December 9 marks UN International Day for victims of genocide

December 9th has been designated by the UN as the International Day of Commemoration and Dignity of the Victims of the Crime of Genocide and of the Prevention of this Crime. This day is remembered while Hazara Shiites in Afghanistan and Pakistan are still subjected to a century-long genocide on account of their religious and ethnic identity.

Genocide is one of the four internationally recognized crimes. After World War II, the United Nations adopted the Convention on the Prevention and Suppression of the Crime of Genocide on December 9, 1948. The International Day of Commemorating and Restoring the Dignity of the Victims of Genocide and Preventing this Crime is being remembered while Hazara Shiites in Afghanistan and Pakistan have been subjected to genocide and targeted attacks for a century.

According to historical documents, the genocide and massacre of Hazaras due to their ethnic and religious identity dates back to 130 years ago, when Abdul Rahman Khan – the former king of Afghanistan – launched a brutal campaign in 1893 in the central and Hazara areas.

According to numerous historical documents, 62% of the Hazara population was massacred by the deadly raids. Shiites and Hazaras say that after this physical removal and usurpation of their land by the Afghan king, his legacy has persisted in other forms during succeeding Afghan governments.

Genocide and forced migration of Hazaras is not limited only to Afghanistan. A number of Hazaras who survived the massacre of Abdul Rahman Khan and fled to Pakistan were not at peace there, either. Over the last few decades, radical Sunni groups have perpetrated widespread and systematic attacks against Hazara Shiites in Pakistan.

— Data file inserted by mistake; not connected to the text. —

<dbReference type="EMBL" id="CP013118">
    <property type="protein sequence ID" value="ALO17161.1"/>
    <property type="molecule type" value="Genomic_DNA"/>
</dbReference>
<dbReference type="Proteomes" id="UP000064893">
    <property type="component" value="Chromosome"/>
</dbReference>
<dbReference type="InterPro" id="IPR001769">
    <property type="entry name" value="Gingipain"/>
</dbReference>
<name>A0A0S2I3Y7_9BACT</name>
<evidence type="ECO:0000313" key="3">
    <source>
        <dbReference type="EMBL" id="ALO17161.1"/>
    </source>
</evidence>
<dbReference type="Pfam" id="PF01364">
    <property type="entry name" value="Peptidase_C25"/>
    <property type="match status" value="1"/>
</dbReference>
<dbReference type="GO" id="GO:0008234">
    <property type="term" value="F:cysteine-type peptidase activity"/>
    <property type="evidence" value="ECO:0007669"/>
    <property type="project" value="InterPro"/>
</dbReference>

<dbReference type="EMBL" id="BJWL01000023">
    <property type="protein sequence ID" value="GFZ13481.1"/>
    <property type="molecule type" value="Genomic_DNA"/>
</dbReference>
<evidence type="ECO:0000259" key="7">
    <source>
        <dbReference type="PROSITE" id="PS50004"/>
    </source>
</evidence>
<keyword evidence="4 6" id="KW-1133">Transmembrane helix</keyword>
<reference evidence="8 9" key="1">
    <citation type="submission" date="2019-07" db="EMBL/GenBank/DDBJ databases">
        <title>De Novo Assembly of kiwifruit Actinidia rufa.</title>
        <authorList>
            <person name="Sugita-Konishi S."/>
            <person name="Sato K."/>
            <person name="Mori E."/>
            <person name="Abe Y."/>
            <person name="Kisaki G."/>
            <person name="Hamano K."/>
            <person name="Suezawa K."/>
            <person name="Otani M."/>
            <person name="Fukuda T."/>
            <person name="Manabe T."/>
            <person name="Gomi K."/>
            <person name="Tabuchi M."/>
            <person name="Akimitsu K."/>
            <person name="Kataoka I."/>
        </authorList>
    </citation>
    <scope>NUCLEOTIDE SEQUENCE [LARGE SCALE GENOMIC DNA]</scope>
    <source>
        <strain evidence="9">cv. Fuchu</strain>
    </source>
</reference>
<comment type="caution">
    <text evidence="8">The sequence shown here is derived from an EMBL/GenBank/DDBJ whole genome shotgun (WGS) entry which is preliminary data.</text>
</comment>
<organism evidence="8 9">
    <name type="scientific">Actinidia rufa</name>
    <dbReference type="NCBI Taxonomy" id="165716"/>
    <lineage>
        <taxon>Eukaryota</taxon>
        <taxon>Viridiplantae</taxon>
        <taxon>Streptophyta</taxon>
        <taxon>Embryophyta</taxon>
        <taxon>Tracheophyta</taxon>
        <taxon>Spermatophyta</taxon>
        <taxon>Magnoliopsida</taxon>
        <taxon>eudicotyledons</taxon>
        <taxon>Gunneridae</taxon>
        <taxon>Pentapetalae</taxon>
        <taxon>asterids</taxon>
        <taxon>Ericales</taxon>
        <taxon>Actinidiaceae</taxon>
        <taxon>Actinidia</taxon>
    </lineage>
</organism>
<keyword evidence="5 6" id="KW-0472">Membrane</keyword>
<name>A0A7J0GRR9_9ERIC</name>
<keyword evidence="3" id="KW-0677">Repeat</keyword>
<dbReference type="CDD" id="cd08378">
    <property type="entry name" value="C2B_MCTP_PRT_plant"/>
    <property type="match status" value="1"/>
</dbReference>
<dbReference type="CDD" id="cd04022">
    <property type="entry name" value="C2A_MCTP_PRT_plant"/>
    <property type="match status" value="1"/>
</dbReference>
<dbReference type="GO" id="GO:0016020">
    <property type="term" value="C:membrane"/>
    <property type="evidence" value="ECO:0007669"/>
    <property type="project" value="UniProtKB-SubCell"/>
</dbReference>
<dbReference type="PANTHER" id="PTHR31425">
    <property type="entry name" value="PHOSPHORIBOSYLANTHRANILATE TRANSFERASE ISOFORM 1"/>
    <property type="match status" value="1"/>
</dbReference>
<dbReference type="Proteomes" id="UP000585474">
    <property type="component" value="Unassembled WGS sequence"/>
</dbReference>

Experts believe that governments in Afghanistan and Pakistan have played a weak unsuccessful role in preventing genocidal crimes against Hazara Shiites in these countries.

Experts emphasize that there is a political approach to the issue of genocide in Afghanistan, because the main culprit of the genocide has been the powers and governments of Afghanistan, past and present, and the ruling party.

During the previous period of their rule, the Taliban massacred thousands of Shiites and Hazara civilians in the cities of Mazar-e-Sharif, Yakavlang, Bamyan and Kabul. After entering the city of Mazar-i-Sharif on August 8, 1998, the Taliban group massacred civilians, including Hazaras. According to some reports, between eight and fifteen thousand civilians, the majority of whom were Hazara Shiites, were massacred by the Taliban.

Human Rights Watch has recorded the Mazar Sharif massacre as one of the worst civilian massacres in Afghanistan. After the Taliban regained control in Afghanistan, targeted and systematic attacks against the Hazara Shiites have intensified simply because of their ethnic and religious identity.

During the last two years, Hazara Shiites were subjected to targeted terrorist and explosive attacks in mosques, sports clubs, buses and other public places. The responsibility of a number of these attacks has been claimed by the extremist Sunni group Daesh, but Afghan experts and citizens say that most of the targeted and systematic attacks and forced migrations of Hazara Shiites were carried out by the Taliban group or with their direct support.

Shiites and Hazaras say that the silence of the international community, especially the United Nations, towards the crime of genocide against Hazara Shiites in recent years has caused the continuation of targeted attacks, massacres and their forced migration from their homelands. Last year, a bloody suicide attack on the Kaj educational center in western Kabul martyred more than sixty students, mostly Shia and Hazara girls, which triggered a wave of global protests.

Afghan citizens, especially Shiites and Hazaras, have held millions of demonstrations in more than a hundred cities around the world and demanded the recognition of the Hazara genocide in Afghanistan.

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